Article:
535 F2d 909 Wingate Trucking Company Inc v. Interstate Commerce Commission
535 F.2d 909
WINGATE TRUCKING COMPANY, INC., Petitioner,
INTERSTATE COMMERCE COMMISSION, Respondent.
United States Court of Appeals,
July 23, 1976.
Thomas F. Panebianco, W. Guy McKenzie, Jr., Tallahassee, Fla., for petitioner.
Thomas E. Kauper, Asst. Atty. Gen., Lee Weintraub, Atty., Antitrust Div., Dept. of Justice, Washington, D. C., Arthur J. Cerra, Gen. Counsel, Christine N. Kohl, Interstate Commerce Comm., Washington, D. C., for respondent.
Robert E. Born, J. Michael May, Gary W. Sawyer, Atlanta, Ga., for Home Transp. Co.
Petition for Review of an Order of the Interstate Commerce Commission.
Before BROWN, Chief Judge, GEWIN and MORGAN, Circuit Judges.
Wingate Trucking Company petitions this court for review, pursuant to 28 U.S.C. §§ 2321 and 2342, of a decision and order of the Interstate Commerce Commission denying petitioner's request for additional authority.
On October 30, 1974, Wingate filed an application with the ICC seeking a certificate of public convenience and necessity granting irregular route authority to transport by motor vehicle (1) baler presses and shears from Taylors, South Carolina to points in the continental United States and (2) component parts and materials used in the manufacture of the aforementioned articles from points in the continental United States to Taylors, South Carolina. The application sought an extension of authority currently held by petitioner Wingate. It subsequently amended its application to restrict the authority sought to the transportation of commodities that, because of their size and weight, require the use of special equipment or handling.
A hearing on the application was held before an Administrative Law Judge on June 3, 1975, at which two competing carriers appeared in opposition, and one shipper testified in support of the application. By an initial decision issued on June 24, 1975, the Administrative Law Judge concluded that the public convenience and necessity do not require the proposed service and recommended that the application be denied. He found, inter alia, that (1) there was no evidence that Wingate's lease arrangement with another carrier, pursuant to which petitioner currently transports a large percentage of the supporting shipper's freight, would be cancelled; (2)the protesting carriers under their combined authorities could handle the outbound traffic on a direct basis to a greater portion of the country than petitioner; and (3) until the supporting shipper had tried the services of the protestants and found them lacking in some material respect, the outbound authority requested by Wingate should not be granted. With respect to inbound authority, he found the evidence insufficient to demonstrate a need for this service. The Administrative Law Judge's recommended decision and order became the order of the Commission on August 15, 1975. Petitioner's untimely exceptions were treated by the Commission as a petition for reconsideration and denied.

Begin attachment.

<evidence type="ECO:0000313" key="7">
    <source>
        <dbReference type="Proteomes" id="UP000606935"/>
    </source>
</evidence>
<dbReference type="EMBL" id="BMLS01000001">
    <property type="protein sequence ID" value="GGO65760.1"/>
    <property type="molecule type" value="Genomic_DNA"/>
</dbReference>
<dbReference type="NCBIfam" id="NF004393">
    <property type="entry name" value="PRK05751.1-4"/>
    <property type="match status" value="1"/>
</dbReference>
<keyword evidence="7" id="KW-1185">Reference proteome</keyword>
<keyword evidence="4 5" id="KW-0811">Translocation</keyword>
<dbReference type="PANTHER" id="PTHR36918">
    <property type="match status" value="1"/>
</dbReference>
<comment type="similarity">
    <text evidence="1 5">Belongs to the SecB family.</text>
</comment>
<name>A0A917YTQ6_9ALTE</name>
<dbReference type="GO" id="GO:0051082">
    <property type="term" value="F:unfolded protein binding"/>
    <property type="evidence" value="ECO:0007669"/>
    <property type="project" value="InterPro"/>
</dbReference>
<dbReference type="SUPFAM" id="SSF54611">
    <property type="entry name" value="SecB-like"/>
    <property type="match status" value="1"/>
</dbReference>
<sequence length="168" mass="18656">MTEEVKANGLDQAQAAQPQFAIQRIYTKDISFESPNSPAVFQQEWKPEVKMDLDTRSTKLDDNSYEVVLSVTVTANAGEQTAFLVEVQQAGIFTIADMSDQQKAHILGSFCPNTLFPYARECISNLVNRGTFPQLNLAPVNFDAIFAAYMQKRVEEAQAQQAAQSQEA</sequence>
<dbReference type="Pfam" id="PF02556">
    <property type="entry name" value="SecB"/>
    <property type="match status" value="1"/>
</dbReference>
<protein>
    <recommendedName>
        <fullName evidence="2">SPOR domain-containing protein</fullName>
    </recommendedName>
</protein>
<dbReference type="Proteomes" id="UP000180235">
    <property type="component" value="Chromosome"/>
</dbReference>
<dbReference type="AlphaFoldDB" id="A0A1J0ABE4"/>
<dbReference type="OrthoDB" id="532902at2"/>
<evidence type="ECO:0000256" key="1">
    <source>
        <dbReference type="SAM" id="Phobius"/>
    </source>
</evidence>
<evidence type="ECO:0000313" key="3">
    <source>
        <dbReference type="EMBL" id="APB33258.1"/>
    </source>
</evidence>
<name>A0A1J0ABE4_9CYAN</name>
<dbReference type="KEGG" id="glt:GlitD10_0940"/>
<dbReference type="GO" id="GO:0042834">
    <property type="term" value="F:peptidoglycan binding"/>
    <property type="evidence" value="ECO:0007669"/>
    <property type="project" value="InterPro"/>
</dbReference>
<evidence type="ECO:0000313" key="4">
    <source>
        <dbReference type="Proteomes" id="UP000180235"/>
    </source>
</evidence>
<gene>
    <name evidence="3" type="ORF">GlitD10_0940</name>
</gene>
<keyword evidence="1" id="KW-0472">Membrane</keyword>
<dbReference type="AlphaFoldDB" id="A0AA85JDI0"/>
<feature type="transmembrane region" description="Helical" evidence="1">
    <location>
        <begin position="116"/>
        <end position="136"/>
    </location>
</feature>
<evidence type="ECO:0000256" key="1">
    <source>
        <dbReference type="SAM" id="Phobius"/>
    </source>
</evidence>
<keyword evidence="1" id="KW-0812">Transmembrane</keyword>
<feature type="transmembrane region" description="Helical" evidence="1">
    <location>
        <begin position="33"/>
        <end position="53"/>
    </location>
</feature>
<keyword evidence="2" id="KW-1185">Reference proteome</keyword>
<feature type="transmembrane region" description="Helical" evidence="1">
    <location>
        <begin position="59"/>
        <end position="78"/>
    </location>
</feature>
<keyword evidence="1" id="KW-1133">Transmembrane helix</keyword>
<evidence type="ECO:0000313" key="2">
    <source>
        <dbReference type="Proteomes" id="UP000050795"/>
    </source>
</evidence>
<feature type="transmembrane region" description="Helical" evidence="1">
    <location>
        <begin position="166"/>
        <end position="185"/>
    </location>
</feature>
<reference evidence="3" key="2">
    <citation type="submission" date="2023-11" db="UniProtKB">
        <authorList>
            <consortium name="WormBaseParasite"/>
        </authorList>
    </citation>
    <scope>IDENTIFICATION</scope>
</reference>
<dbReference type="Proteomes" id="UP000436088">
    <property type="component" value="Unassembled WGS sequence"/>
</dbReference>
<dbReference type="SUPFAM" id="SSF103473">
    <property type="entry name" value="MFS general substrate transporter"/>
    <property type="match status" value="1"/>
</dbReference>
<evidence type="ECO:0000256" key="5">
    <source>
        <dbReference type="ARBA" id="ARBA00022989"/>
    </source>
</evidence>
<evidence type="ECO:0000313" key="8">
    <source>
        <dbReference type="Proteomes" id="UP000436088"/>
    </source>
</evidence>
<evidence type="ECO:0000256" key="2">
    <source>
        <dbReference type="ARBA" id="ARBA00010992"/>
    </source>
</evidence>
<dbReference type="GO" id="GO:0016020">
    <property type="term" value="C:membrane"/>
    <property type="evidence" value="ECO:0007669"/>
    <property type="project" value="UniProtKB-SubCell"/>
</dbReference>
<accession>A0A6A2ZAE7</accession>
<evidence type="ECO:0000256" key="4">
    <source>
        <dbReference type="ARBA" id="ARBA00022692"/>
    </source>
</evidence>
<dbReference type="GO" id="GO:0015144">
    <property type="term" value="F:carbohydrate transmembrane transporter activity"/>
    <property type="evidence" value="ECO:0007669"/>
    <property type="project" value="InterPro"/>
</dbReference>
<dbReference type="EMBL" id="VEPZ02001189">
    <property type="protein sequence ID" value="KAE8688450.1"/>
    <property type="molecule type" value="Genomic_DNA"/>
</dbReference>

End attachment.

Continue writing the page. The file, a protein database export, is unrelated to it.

Petitioner contends that the ICC's order should be vacated because it failed to accord proper weight to congressional policy regarding transportation and energy conservation, and on the ground that no rational basis existed for denying the authority sought. This court's scope of review is an extremely narrow one. It is well settled that "a court may not set aside the order of a fact-finding administrative body, acting within the field of its designated powers, unless such order is illegal, capricious or unsupported by the evidence." Cooper Transfer Co. v. United States, 281 F.Supp. 917, 918 (S.D.Ala.1968). As the Supreme Court recently instructed:
Under the "arbitrary and capricious" standard the scope of review is a narrow one. A reviewing court must "consider whether the decision was based on a consideration of the relevant factors and whether there has been a clear error of judgment. . . . The court is not empowered to substitute its judgment for that of the agency." (citation omitted) . . . While we may not supply a reasoned basis for the agency's action that the agency itself has not given, . . . we will uphold a decision of less than ideal clarity if the agency's path may reasonably be discerned.
Bowman Transportation, Inc. v. Arkansas-Best Freight Sys., 419 U.S. 281, 285-86, 95 S.Ct. 438, 442, 42 L.Ed.2d 447, 455-56 (1974).
Our consideration of the briefs and review of the record in this proceeding convinces us that the Commission's findings are amply supported by the evidence, that they are adequate to sustain its order, and that the agency acted both within the scope of its authority and without abuse of its discretion.